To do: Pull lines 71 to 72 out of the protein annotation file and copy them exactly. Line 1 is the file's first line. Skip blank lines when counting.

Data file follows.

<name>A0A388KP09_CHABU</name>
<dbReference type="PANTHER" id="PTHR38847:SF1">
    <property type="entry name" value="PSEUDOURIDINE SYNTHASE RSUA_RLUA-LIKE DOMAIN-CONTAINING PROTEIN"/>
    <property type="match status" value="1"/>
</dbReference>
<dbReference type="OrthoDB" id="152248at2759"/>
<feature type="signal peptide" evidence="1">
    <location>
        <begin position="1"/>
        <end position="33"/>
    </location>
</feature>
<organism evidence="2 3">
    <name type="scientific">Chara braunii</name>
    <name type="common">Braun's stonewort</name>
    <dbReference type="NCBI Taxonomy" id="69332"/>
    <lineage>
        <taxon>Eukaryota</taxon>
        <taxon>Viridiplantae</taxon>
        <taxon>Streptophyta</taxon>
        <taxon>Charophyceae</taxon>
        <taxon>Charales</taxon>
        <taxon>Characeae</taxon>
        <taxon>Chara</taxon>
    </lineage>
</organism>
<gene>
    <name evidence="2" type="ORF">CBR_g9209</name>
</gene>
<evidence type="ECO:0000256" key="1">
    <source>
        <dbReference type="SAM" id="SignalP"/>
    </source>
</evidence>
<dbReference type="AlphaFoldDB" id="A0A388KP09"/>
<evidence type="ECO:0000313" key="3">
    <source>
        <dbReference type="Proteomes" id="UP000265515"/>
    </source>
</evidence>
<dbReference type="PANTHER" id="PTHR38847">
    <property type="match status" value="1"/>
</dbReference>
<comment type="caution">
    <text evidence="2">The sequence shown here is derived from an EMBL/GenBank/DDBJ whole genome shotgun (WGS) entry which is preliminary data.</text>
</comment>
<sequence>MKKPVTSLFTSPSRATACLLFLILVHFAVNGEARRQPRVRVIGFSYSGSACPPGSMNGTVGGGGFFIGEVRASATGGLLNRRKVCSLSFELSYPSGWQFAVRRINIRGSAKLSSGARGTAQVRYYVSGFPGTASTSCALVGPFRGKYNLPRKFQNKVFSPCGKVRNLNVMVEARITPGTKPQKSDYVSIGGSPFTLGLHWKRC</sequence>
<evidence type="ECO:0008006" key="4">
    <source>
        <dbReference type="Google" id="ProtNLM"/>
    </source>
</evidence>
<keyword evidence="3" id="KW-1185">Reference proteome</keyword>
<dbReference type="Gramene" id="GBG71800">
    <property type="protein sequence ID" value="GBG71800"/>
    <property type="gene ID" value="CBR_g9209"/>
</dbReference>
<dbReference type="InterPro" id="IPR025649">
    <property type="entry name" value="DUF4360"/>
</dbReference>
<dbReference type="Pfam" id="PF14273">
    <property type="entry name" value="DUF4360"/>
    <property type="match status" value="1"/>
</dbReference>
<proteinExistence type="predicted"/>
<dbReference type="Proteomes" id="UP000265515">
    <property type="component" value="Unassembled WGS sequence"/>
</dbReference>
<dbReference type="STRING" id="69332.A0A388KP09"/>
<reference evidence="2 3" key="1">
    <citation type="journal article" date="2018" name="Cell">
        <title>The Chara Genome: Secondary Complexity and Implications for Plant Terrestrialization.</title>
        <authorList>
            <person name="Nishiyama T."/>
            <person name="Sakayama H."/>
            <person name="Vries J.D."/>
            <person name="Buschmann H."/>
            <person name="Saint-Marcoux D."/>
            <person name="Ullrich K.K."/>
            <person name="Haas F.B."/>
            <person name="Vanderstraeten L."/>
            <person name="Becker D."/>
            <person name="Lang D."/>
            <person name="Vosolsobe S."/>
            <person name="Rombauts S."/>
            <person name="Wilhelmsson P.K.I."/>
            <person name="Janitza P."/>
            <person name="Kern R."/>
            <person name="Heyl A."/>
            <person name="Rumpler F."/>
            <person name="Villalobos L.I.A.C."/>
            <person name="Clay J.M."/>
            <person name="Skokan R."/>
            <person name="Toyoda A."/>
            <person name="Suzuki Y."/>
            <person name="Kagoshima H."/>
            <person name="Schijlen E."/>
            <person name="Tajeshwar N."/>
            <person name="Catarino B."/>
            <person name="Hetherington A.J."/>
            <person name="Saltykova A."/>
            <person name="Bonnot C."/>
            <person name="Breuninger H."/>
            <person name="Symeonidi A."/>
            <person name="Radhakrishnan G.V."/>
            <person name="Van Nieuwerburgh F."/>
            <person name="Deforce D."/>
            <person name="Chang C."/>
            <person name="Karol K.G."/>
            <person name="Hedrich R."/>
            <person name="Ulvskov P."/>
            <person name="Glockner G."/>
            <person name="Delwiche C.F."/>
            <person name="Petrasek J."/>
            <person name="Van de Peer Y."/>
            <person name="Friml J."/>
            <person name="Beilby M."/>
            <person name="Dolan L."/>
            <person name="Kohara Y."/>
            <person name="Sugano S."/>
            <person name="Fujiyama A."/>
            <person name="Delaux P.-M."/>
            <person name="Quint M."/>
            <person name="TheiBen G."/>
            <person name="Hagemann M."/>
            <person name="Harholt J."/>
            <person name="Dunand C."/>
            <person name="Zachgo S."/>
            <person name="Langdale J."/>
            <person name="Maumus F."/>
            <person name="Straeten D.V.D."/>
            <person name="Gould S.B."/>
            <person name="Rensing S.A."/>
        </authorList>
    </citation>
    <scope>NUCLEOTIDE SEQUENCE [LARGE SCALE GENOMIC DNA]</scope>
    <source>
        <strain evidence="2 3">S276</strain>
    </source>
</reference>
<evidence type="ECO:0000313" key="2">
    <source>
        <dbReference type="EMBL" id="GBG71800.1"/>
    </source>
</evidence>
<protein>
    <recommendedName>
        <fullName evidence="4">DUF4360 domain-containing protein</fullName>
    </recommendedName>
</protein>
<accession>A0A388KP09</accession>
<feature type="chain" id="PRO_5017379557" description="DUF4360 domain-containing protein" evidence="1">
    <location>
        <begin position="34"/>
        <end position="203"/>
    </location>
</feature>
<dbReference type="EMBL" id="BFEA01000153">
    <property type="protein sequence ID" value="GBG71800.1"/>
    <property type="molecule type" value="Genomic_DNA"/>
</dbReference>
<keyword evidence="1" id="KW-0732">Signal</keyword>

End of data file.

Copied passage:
    <citation type="journal article" date="2018" name="Cell">
        <title>The Chara Genome: Secondary Complexity and Implications for Plant Terrestrialization.</title>